The Spectacle of the Opening Ceremonies London 2012

(PCM) The games are set to be a good one as we witnessed a transition of movements and times as we began the London 2012 Summer Olympics. The show began with a film depicting the beginnings of the Thames River, with an aerial view that included some waving citizens, using interpolations of classic and popular British music.

The ceremony began in a pasture, with the words of Shakespeare and songs of children’s chorus from the four countries in the United Kingdom, but that didn’t last long. Then led by a group of drummers representing the Industrial Revolution -which was fueled by England in the late 1800s – began to take shape. “Workers” came from all parts of the stadium and transformed the grass, mountains and hills into a factory of smoke, iron and coal. The hardships and struggle were shown in the faces and costumes of the volunteers and they took apart the stage and performed in perfect synchronization.

Each aspect of the evening was preceded by a video. The videos added a unique aspect to the evening, showing different areas and places of London that would not normally be able to be experienced. Although they were slightly cheesy at some points, the London audience loved it. In other parts of the evening, the videos were combined with the live action to make a multimedia performance. It was unique, although sometimes I wished to see more of the live action than the videos.

Next was the entrance by of the Queen who entered by parachute escorted by James Bond himself, Daniel Craig. The lovely lady (ok, it was a stuntman, wearing bloomers) jumped out of a plane with a British Flag Parachute. What a memorable sight it was as the Queen apparently floated down from the sky.

Next was bit of the National Health System where doctors and nurses tucked children into bed, but of course what child actually goes right to sleep when they are put to bed? A beautiful dance number of very cheerful children, doctors and nurses created quite a scene. As soon as the children actually lied down, many of the villains from British literature came crashing in. Many of these characters were ones that are known all around the world, goblins, Lord Voldemort from the Harry Potter Books, even Cruella Deville from 101 Dalmations entered the nightmare.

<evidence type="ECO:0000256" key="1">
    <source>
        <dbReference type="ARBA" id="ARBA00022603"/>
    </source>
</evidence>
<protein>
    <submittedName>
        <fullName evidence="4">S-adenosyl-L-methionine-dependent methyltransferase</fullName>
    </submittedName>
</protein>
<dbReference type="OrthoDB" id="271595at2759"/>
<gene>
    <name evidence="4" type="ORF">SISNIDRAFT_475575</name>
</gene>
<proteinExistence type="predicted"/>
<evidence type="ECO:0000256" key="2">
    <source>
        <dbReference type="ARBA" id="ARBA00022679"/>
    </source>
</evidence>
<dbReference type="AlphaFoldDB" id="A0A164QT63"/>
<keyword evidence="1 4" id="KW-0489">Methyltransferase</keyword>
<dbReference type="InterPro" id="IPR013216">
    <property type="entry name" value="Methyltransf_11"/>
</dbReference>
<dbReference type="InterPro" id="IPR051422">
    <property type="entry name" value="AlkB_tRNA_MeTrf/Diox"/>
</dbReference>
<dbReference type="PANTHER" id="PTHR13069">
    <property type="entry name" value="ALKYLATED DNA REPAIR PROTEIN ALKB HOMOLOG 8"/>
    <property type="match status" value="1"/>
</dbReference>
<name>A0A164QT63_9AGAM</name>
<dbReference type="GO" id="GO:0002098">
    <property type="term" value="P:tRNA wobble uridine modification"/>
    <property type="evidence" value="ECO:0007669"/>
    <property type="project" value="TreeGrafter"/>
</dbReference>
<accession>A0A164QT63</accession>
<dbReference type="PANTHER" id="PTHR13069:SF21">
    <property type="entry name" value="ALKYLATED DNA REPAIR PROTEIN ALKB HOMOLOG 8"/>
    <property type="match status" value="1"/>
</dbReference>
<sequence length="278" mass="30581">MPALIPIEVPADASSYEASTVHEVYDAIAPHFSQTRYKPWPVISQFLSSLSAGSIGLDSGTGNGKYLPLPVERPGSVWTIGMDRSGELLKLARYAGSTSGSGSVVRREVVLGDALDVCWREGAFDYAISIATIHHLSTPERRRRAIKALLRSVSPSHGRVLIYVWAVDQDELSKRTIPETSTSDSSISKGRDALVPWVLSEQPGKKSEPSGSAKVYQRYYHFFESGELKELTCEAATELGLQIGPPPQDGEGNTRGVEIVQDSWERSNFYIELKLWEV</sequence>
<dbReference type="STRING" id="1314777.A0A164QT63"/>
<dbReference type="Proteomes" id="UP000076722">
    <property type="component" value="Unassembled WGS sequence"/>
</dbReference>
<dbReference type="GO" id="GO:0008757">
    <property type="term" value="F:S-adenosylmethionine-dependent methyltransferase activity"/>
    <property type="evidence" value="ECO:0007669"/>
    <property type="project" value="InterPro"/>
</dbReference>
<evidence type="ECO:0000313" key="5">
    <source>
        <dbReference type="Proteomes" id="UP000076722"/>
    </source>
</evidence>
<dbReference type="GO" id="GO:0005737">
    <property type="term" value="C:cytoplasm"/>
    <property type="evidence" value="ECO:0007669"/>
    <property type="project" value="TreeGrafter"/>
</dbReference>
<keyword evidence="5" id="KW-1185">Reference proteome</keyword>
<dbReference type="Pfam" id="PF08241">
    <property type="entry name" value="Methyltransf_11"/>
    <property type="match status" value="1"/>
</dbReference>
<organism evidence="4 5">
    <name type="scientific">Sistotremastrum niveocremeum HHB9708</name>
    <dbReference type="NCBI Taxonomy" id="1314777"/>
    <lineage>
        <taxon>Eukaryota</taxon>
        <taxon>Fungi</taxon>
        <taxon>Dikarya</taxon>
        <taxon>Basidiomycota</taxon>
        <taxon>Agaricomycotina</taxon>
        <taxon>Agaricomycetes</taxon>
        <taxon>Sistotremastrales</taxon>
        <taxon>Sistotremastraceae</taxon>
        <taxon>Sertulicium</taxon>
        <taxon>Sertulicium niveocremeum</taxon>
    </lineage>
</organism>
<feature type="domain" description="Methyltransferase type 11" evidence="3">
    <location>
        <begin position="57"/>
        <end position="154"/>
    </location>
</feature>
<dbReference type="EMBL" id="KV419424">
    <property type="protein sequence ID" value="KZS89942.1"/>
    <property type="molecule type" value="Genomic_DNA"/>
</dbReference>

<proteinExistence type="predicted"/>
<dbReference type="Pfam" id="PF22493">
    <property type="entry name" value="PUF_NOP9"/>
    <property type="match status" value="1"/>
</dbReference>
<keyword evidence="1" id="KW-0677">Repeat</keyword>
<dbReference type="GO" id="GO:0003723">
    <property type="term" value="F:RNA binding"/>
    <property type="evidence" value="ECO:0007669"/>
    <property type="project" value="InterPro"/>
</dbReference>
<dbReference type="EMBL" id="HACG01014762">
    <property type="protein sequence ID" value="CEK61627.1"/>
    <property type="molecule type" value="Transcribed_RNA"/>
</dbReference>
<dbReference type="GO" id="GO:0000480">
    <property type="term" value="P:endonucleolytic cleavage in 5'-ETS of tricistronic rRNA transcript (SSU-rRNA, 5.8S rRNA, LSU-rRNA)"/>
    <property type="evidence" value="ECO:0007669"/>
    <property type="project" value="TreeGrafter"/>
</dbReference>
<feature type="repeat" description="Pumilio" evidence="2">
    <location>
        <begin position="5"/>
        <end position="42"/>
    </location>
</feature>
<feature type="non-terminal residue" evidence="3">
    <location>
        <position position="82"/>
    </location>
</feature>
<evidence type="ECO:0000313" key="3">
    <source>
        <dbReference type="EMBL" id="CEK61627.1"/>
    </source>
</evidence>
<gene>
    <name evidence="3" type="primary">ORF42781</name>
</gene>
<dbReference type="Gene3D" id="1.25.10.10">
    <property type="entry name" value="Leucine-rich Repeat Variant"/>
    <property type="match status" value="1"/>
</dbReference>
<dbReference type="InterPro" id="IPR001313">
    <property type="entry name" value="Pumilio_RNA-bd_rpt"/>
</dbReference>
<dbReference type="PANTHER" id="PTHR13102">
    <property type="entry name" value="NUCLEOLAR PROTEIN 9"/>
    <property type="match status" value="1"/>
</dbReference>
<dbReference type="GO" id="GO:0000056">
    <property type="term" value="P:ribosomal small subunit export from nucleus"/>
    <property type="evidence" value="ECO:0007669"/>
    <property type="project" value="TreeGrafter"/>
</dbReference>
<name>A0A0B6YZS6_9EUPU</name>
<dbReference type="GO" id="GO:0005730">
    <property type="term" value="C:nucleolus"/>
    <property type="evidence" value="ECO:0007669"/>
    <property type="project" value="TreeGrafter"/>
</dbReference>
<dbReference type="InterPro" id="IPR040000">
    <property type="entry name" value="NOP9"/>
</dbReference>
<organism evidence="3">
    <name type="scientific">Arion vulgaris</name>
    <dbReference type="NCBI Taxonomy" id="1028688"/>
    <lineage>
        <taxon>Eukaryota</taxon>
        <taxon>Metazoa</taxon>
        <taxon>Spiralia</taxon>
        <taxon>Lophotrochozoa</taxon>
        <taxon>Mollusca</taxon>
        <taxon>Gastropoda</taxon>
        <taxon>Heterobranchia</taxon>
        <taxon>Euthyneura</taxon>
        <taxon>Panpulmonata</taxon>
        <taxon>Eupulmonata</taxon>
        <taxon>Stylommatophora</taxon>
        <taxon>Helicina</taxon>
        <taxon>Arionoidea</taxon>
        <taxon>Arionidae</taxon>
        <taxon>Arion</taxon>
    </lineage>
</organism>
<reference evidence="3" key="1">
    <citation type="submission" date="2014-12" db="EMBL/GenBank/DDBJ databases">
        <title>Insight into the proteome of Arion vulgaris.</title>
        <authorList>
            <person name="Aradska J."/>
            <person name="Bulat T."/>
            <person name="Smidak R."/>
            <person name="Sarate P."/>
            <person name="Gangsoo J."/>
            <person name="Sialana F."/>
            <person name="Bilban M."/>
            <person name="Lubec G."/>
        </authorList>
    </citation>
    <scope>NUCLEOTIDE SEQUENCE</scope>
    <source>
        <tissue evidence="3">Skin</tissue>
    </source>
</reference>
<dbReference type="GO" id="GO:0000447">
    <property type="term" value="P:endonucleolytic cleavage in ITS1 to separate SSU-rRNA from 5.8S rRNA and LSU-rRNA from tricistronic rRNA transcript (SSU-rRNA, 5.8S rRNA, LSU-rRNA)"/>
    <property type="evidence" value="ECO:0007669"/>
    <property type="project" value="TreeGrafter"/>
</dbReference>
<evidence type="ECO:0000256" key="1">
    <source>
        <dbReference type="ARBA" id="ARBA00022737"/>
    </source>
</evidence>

To end all of the craziness, Mary Poppins came floating down from the skies to put the children to sleep. Beds, which were really trampolines, were filled with children bouncing and enjoying the moment. All of the nurses, doctors and children were happy and loving the excitement.

After a commercial break, Mr. Bean did an unexpected comedic act while playing the one repeating note in Chariots of Fire. The orchestra was fantastic, the music was lovely and he was very funny in the re-worked running on the beach scene from the film.

The evening then went  through another transition, from the Industrial Age to the Technology Age. Then unlike the nightmare of the last section – it was a parent’s worst nightmare: teenagers and technology at night. The underground Tube, which is the best way to travel in London was depicted with all of the teenagers Tweeting and Instagraming. The main scene is about the love story between a boy and a girl. They danced through four decades of English pop and rock music while projecting some of the most memorable love stories. Starting in the sixties, some of the music included the Beatles and the Rolling Stones, and ending with ‘Bonkers” from British rapper Dizzee Rascal.

The dancing was fantastic and enjoyable as there were constant costume and atmosphere changes as they went through the decades.

The parent’s nightmare got worse when there was rap music and the party went “in the house” for a crazy house party. Then Tim Bernes-Lee joins the party, who is the creator of the world wide web. There were LED lights on each of the seats that allowed for images to be shown on the audience throughout the entire show. “THIS IS FOR EVERYONE” projected across the seats because the world wide web was for everyone to use and not abuse.

The torch continued up the channels to make its way to the Olympic Stadium, just in time for the parade of nations. 204 countries of athletes walked in, started by Greece because they began the Olympics. This wass then followed by the countries in alphabetical order and ended by the host country, the United Kingdom. The plaque holders wore dresses of people who volunteered in the Olympics to honor their generosity.

Fun Facts:

~ 81 of the 204 countries have never had an athlete win a metal.

~ 3 countries have a woman competing for the first time in their country’s history.

~ 4 athletes are competing as independent athletes and not associated with a nation.

The night ended with a performance from Sir Paul McCartney accompanied by people riding bicycles with dove wings. The image of the glowing wings and the music “Come Together” was very pretty and symbolic. The song ended as one man rode his bike into the sky like ET.

Finally, the Olympic torch was lit. Once it was brought into the stadium seven young UK athletes had the honor of lighting a single flame of the copper petals that each country carried in with them. The initial lighting ignited the 200 other petals which rose to form the Olympic cauldron. The evening ended with a communal singing of Hey Jude sung by Paul McCartney.

In general, the ceremony was enjoyable and fun to watch, although it didn’t compare to the wonder that was Beijing, it brought its own sparkle and excitement. We were shown in an artistic way a review of history and view of their pop-culture. It was very up-beat and enjoyable and it appeared that everyone had a great time. There were many symbolic and meaningful aspects which makes it a very memorable evening.

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